Understanding climate misinformation

Published Jan 26, 2024


Climate misinformation, whether accidental or deliberate, distorts facts related to fossil fuel emissions and climate change.

Examples include greenwashing by businesses, diverting attention from environmental issues by showcasing superficial eco-friendly efforts such as recycling.

Contrastingly, disinformation involves intentional dissemination of false information. Climate deniers and organisations with vested interests often use this tactic to discredit climate science and impede environmental policies. Major fossil fuel companies like Shell, Exxon Mobil, and BP have faced accusations of undermining climate science for decades.

Groups such as The Empowerment Alliance in the US and the Responsible Energy Citizen Coalition in Europe employ astroturfing, masquerading as grassroots movements to support fossil fuels and oppose green policies. These tactics, often funded by undisclosed sources, cloud public understanding and hinder effective climate action.

Social media amplifies the spread of misinformation, especially through manipulated content and conspiracy theories. Climate denial tweets, marked by hashtags like #ClimateScam, surged on Twitter following Elon Musk's takeover, revealing the ease with which misinformation can gain traction.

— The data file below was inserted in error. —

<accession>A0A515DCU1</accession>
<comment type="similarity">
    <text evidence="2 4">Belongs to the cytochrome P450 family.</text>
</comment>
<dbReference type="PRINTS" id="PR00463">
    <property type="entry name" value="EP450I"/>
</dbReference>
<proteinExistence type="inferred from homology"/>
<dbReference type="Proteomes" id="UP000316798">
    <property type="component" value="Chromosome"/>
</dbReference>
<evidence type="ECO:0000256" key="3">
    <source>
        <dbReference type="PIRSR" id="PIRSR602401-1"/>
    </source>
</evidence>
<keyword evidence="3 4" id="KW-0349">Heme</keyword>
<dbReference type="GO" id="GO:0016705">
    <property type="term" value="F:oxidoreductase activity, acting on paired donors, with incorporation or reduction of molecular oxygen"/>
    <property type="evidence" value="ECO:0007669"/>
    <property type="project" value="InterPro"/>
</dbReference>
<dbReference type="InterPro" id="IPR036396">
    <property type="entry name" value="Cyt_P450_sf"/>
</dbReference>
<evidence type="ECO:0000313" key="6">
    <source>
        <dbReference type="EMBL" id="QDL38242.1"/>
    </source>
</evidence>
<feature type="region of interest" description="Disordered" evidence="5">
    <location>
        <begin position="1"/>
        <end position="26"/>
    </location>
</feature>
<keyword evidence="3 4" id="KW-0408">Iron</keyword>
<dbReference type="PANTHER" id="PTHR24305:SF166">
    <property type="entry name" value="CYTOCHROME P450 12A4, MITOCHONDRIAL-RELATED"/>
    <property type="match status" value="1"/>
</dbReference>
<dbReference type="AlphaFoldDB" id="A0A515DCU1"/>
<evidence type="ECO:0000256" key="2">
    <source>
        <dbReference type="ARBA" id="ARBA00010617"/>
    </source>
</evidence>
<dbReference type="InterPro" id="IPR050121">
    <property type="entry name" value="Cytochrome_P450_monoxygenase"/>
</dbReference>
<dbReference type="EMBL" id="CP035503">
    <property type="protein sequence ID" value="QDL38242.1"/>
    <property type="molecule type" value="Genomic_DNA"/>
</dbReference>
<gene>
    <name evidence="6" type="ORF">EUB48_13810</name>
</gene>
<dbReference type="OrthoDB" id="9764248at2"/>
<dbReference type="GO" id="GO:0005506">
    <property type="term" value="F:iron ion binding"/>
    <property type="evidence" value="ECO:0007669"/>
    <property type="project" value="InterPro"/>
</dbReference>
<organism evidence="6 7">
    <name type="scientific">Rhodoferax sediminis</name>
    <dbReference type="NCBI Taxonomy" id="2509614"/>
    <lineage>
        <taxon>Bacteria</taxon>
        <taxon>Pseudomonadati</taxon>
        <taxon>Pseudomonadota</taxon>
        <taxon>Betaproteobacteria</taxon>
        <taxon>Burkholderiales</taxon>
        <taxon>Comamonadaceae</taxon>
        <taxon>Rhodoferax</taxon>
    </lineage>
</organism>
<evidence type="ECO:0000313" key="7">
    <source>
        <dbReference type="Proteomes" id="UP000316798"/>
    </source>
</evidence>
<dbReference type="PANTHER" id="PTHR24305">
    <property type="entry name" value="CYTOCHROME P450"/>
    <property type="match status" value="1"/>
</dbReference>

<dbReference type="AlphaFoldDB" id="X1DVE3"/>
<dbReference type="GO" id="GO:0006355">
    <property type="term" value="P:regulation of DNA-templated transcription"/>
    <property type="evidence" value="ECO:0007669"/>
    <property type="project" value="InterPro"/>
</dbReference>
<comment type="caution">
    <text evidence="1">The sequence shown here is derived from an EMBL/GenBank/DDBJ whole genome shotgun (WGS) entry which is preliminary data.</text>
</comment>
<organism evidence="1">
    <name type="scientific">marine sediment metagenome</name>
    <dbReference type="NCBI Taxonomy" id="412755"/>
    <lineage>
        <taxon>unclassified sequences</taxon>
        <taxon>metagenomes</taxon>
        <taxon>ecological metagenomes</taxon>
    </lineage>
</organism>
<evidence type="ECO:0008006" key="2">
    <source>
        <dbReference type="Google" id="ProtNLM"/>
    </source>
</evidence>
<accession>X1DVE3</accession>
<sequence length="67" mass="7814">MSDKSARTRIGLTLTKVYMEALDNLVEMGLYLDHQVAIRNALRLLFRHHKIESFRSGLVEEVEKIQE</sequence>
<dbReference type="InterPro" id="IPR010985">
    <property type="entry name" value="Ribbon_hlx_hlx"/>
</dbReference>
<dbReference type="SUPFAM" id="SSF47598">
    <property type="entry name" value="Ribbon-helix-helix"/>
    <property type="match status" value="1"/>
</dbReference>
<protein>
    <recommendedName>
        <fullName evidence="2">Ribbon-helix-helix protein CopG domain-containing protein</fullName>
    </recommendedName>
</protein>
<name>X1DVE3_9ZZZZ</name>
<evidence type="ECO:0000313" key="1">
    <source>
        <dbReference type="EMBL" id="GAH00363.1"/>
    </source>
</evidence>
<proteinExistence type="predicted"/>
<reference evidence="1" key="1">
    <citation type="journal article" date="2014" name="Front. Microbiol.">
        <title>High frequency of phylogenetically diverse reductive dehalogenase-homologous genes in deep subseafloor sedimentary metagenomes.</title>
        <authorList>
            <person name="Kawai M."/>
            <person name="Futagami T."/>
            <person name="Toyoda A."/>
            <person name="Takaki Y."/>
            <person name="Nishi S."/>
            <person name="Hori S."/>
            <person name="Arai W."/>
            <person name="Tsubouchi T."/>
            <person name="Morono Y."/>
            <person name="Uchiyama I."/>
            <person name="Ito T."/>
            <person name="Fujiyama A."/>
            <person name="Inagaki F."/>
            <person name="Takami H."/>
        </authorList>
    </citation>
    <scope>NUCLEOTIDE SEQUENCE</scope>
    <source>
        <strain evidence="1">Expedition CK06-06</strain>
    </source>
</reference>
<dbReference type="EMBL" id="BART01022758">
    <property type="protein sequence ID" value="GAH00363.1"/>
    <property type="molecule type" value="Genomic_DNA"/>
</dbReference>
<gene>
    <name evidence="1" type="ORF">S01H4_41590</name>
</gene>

Misinformation has infiltrated policy-making, notably during Donald Trump's presidency. His dismissal of renewable energy and climate science, terming global warming a hoax, contributed to the US withdrawal from the Paris Agreement, delaying climate action globally.

With greenhouse gas emissions and global temperatures reaching alarming highs, the fight against climate change demands immediate action. However, misinformation erodes public trust in proven climate science, creating doubt around humanity's role in climate change and impeding support for necessary solutions.

Organisations like Climate Action Against Disinformation, governments, and advocacy groups worldwide are actively countering misinformation. In 2022, the Intergovernmental Panel on Climate Change acknowledged the role of misinformation in creating misperceptions, urging a united front against deceptive narratives.

Many media organisations are dedicating resources to climate reporting, dispelling myths, and providing accurate information. The importance of media literacy and responsible reporting becomes increasingly crucial in the fight against climate misinformation.